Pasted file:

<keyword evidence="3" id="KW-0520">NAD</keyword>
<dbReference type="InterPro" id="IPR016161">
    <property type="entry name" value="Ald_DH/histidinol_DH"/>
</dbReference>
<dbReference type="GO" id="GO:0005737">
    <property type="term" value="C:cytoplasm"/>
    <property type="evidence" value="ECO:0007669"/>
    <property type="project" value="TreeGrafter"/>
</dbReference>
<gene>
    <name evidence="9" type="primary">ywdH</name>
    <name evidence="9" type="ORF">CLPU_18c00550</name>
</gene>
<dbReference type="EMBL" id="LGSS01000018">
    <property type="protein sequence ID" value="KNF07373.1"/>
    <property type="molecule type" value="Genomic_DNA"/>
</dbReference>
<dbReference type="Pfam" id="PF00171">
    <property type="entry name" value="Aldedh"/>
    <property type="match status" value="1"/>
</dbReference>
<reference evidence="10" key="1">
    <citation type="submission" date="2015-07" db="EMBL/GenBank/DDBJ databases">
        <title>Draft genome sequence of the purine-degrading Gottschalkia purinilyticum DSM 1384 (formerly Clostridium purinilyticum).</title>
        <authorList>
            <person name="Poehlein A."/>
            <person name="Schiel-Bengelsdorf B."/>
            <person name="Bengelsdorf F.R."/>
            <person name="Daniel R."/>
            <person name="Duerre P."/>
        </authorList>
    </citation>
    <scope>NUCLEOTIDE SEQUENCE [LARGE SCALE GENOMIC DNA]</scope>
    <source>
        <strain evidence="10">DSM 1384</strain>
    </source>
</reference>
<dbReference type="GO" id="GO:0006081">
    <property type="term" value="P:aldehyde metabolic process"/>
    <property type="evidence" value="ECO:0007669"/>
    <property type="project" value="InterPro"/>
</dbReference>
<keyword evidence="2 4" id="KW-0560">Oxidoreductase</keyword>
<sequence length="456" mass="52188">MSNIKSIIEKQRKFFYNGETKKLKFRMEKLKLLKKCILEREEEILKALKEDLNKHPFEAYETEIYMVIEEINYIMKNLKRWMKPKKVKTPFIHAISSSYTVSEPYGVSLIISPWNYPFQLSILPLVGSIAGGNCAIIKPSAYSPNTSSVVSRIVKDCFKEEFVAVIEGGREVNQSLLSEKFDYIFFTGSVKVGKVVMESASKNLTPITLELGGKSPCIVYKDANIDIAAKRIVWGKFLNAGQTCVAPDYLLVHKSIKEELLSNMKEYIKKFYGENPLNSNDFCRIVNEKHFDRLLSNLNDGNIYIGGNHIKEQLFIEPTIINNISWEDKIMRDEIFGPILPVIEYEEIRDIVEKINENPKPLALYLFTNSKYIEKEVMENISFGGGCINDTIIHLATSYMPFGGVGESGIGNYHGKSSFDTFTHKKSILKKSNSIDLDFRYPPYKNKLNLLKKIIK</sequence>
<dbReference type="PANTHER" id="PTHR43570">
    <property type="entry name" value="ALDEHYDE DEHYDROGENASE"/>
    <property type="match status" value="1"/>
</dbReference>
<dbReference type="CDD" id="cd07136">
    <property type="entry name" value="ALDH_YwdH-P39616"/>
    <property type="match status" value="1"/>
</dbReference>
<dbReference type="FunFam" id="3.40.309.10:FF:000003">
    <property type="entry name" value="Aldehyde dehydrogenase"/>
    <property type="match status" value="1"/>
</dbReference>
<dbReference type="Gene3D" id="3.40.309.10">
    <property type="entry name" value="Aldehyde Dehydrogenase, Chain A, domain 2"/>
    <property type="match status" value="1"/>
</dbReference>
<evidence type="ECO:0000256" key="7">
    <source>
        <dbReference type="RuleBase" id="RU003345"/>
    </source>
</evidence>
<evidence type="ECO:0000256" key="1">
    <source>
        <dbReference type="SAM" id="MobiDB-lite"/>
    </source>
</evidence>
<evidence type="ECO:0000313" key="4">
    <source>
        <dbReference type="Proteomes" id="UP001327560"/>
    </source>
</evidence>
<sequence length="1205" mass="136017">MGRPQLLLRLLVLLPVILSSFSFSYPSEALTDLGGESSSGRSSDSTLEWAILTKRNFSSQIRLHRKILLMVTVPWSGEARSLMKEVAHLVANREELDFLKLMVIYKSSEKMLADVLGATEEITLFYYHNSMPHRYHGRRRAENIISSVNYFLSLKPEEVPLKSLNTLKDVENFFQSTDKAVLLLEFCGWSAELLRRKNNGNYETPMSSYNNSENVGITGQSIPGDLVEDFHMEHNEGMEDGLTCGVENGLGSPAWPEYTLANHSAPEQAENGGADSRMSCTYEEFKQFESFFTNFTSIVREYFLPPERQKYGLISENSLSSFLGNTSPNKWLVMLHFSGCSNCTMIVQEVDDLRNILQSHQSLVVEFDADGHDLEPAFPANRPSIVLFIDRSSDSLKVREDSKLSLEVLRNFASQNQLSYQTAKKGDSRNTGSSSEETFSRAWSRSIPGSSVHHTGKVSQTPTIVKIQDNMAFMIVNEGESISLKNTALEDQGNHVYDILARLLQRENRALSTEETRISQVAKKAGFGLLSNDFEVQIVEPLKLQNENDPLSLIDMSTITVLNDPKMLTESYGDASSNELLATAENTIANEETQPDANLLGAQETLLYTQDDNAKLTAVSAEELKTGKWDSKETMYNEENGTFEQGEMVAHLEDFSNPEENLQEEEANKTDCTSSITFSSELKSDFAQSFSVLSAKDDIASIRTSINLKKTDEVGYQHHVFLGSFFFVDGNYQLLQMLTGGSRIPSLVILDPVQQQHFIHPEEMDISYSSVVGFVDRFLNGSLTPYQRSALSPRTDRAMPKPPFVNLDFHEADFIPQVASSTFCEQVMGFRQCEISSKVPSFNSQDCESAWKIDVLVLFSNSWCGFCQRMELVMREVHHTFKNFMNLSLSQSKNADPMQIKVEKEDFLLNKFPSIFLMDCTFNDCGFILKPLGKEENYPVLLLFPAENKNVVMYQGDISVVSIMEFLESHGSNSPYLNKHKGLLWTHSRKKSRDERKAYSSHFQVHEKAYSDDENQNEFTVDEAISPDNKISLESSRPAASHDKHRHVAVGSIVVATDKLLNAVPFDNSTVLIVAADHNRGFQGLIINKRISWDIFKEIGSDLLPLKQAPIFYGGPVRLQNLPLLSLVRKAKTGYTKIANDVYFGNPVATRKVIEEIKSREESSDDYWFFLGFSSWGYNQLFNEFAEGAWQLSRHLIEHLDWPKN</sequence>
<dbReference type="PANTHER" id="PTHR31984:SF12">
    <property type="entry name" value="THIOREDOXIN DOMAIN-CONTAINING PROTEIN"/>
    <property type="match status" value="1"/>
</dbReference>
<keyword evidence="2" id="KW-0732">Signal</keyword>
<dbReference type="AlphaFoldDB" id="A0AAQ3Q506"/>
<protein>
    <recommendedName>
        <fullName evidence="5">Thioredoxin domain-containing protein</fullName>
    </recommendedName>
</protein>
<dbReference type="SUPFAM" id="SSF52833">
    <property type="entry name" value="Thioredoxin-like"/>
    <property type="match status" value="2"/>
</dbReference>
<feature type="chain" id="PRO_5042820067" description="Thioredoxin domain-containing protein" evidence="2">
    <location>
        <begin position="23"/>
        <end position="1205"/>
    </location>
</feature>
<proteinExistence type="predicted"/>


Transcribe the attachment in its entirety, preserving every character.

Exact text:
<keyword evidence="3" id="KW-0520">NAD</keyword>
<dbReference type="InterPro" id="IPR016161">
    <property type="entry name" value="Ald_DH/histidinol_DH"/>
</dbReference>
<dbReference type="GO" id="GO:0005737">
    <property type="term" value="C:cytoplasm"/>
    <property type="evidence" value="ECO:0007669"/>
    <property type="project" value="TreeGrafter"/>
</dbReference>
<gene>
    <name evidence="9" type="primary">ywdH</name>
    <name evidence="9" type="ORF">CLPU_18c00550</name>
</gene>
<dbReference type="EMBL" id="LGSS01000018">
    <property type="protein sequence ID" value="KNF07373.1"/>
    <property type="molecule type" value="Genomic_DNA"/>
</dbReference>
<dbReference type="Pfam" id="PF00171">
    <property type="entry name" value="Aldedh"/>
    <property type="match status" value="1"/>
</dbReference>
<reference evidence="10" key="1">
    <citation type="submission" date="2015-07" db="EMBL/GenBank/DDBJ databases">
        <title>Draft genome sequence of the purine-degrading Gottschalkia purinilyticum DSM 1384 (formerly Clostridium purinilyticum).</title>
        <authorList>
            <person name="Poehlein A."/>
            <person name="Schiel-Bengelsdorf B."/>
            <person name="Bengelsdorf F.R."/>
            <person name="Daniel R."/>
            <person name="Duerre P."/>
        </authorList>
    </citation>
    <scope>NUCLEOTIDE SEQUENCE [LARGE SCALE GENOMIC DNA]</scope>
    <source>
        <strain evidence="10">DSM 1384</strain>
    </source>
</reference>
<dbReference type="GO" id="GO:0006081">
    <property type="term" value="P:aldehyde metabolic process"/>
    <property type="evidence" value="ECO:0007669"/>
    <property type="project" value="InterPro"/>
</dbReference>
<keyword evidence="2 4" id="KW-0560">Oxidoreductase</keyword>
<sequence length="456" mass="52188">MSNIKSIIEKQRKFFYNGETKKLKFRMEKLKLLKKCILEREEEILKALKEDLNKHPFEAYETEIYMVIEEINYIMKNLKRWMKPKKVKTPFIHAISSSYTVSEPYGVSLIISPWNYPFQLSILPLVGSIAGGNCAIIKPSAYSPNTSSVVSRIVKDCFKEEFVAVIEGGREVNQSLLSEKFDYIFFTGSVKVGKVVMESASKNLTPITLELGGKSPCIVYKDANIDIAAKRIVWGKFLNAGQTCVAPDYLLVHKSIKEELLSNMKEYIKKFYGENPLNSNDFCRIVNEKHFDRLLSNLNDGNIYIGGNHIKEQLFIEPTIINNISWEDKIMRDEIFGPILPVIEYEEIRDIVEKINENPKPLALYLFTNSKYIEKEVMENISFGGGCINDTIIHLATSYMPFGGVGESGIGNYHGKSSFDTFTHKKSILKKSNSIDLDFRYPPYKNKLNLLKKIIK</sequence>
<dbReference type="PANTHER" id="PTHR43570">
    <property type="entry name" value="ALDEHYDE DEHYDROGENASE"/>
    <property type="match status" value="1"/>
</dbReference>
<dbReference type="CDD" id="cd07136">
    <property type="entry name" value="ALDH_YwdH-P39616"/>
    <property type="match status" value="1"/>
</dbReference>
<dbReference type="FunFam" id="3.40.309.10:FF:000003">
    <property type="entry name" value="Aldehyde dehydrogenase"/>
    <property type="match status" value="1"/>
</dbReference>
<dbReference type="Gene3D" id="3.40.309.10">
    <property type="entry name" value="Aldehyde Dehydrogenase, Chain A, domain 2"/>
    <property type="match status" value="1"/>
</dbReference>
<evidence type="ECO:0000256" key="7">
    <source>
        <dbReference type="RuleBase" id="RU003345"/>
    </source>
</evidence>
<evidence type="ECO:0000256" key="1">
    <source>
        <dbReference type="SAM" id="MobiDB-lite"/>
    </source>
</evidence>
<evidence type="ECO:0000313" key="4">
    <source>
        <dbReference type="Proteomes" id="UP001327560"/>
    </source>
</evidence>
<sequence length="1205" mass="136017">MGRPQLLLRLLVLLPVILSSFSFSYPSEALTDLGGESSSGRSSDSTLEWAILTKRNFSSQIRLHRKILLMVTVPWSGEARSLMKEVAHLVANREELDFLKLMVIYKSSEKMLADVLGATEEITLFYYHNSMPHRYHGRRRAENIISSVNYFLSLKPEEVPLKSLNTLKDVENFFQSTDKAVLLLEFCGWSAELLRRKNNGNYETPMSSYNNSENVGITGQSIPGDLVEDFHMEHNEGMEDGLTCGVENGLGSPAWPEYTLANHSAPEQAENGGADSRMSCTYEEFKQFESFFTNFTSIVREYFLPPERQKYGLISENSLSSFLGNTSPNKWLVMLHFSGCSNCTMIVQEVDDLRNILQSHQSLVVEFDADGHDLEPAFPANRPSIVLFIDRSSDSLKVREDSKLSLEVLRNFASQNQLSYQTAKKGDSRNTGSSSEETFSRAWSRSIPGSSVHHTGKVSQTPTIVKIQDNMAFMIVNEGESISLKNTALEDQGNHVYDILARLLQRENRALSTEETRISQVAKKAGFGLLSNDFEVQIVEPLKLQNENDPLSLIDMSTITVLNDPKMLTESYGDASSNELLATAENTIANEETQPDANLLGAQETLLYTQDDNAKLTAVSAEELKTGKWDSKETMYNEENGTFEQGEMVAHLEDFSNPEENLQEEEANKTDCTSSITFSSELKSDFAQSFSVLSAKDDIASIRTSINLKKTDEVGYQHHVFLGSFFFVDGNYQLLQMLTGGSRIPSLVILDPVQQQHFIHPEEMDISYSSVVGFVDRFLNGSLTPYQRSALSPRTDRAMPKPPFVNLDFHEADFIPQVASSTFCEQVMGFRQCEISSKVPSFNSQDCESAWKIDVLVLFSNSWCGFCQRMELVMREVHHTFKNFMNLSLSQSKNADPMQIKVEKEDFLLNKFPSIFLMDCTFNDCGFILKPLGKEENYPVLLLFPAENKNVVMYQGDISVVSIMEFLESHGSNSPYLNKHKGLLWTHSRKKSRDERKAYSSHFQVHEKAYSDDENQNEFTVDEAISPDNKISLESSRPAASHDKHRHVAVGSIVVATDKLLNAVPFDNSTVLIVAADHNRGFQGLIINKRISWDIFKEIGSDLLPLKQAPIFYGGPVRLQNLPLLSLVRKAKTGYTKIANDVYFGNPVATRKVIEEIKSREESSDDYWFFLGFSSWGYNQLFNEFAEGAWQLSRHLIEHLDWPKN</sequence>
<dbReference type="PANTHER" id="PTHR31984:SF12">
    <property type="entry name" value="THIOREDOXIN DOMAIN-CONTAINING PROTEIN"/>
    <property type="match status" value="1"/>
</dbReference>
<keyword evidence="2" id="KW-0732">Signal</keyword>
<dbReference type="AlphaFoldDB" id="A0AAQ3Q506"/>
<protein>
    <recommendedName>
        <fullName evidence="5">Thioredoxin domain-containing protein</fullName>
    </recommendedName>
</protein>
<dbReference type="SUPFAM" id="SSF52833">
    <property type="entry name" value="Thioredoxin-like"/>
    <property type="match status" value="2"/>
</dbReference>
<feature type="chain" id="PRO_5042820067" description="Thioredoxin domain-containing protein" evidence="2">
    <location>
        <begin position="23"/>
        <end position="1205"/>
    </location>
</feature>
<proteinExistence type="predicted"/>